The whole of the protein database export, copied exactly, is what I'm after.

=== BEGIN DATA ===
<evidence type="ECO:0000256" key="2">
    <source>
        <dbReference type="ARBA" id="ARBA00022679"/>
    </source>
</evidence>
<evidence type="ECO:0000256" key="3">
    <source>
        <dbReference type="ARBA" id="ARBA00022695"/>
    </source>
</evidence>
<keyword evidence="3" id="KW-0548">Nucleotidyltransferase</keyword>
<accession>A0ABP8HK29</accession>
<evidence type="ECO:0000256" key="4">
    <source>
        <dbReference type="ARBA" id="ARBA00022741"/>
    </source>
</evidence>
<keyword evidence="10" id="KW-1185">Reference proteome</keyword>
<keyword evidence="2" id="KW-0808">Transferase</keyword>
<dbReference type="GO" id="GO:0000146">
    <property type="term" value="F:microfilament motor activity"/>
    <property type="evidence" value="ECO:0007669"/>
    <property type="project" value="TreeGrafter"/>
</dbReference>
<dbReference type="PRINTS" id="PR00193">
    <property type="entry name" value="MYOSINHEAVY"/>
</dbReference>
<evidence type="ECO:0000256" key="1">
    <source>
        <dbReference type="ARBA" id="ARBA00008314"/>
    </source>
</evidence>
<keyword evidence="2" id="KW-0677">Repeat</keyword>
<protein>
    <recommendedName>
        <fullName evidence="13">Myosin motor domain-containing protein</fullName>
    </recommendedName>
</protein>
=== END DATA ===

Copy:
<evidence type="ECO:0000256" key="2">
    <source>
        <dbReference type="ARBA" id="ARBA00022679"/>
    </source>
</evidence>
<evidence type="ECO:0000256" key="3">
    <source>
        <dbReference type="ARBA" id="ARBA00022695"/>
    </source>
</evidence>
<keyword evidence="3" id="KW-0548">Nucleotidyltransferase</keyword>
<accession>A0ABP8HK29</accession>
<evidence type="ECO:0000256" key="4">
    <source>
        <dbReference type="ARBA" id="ARBA00022741"/>
    </source>
</evidence>
<keyword evidence="10" id="KW-1185">Reference proteome</keyword>
<keyword evidence="2" id="KW-0808">Transferase</keyword>
<dbReference type="GO" id="GO:0000146">
    <property type="term" value="F:microfilament motor activity"/>
    <property type="evidence" value="ECO:0007669"/>
    <property type="project" value="TreeGrafter"/>
</dbReference>
<dbReference type="PRINTS" id="PR00193">
    <property type="entry name" value="MYOSINHEAVY"/>
</dbReference>
<evidence type="ECO:0000256" key="1">
    <source>
        <dbReference type="ARBA" id="ARBA00008314"/>
    </source>
</evidence>
<keyword evidence="2" id="KW-0677">Repeat</keyword>
<protein>
    <recommendedName>
        <fullName evidence="13">Myosin motor domain-containing protein</fullName>
    </recommendedName>
</protein>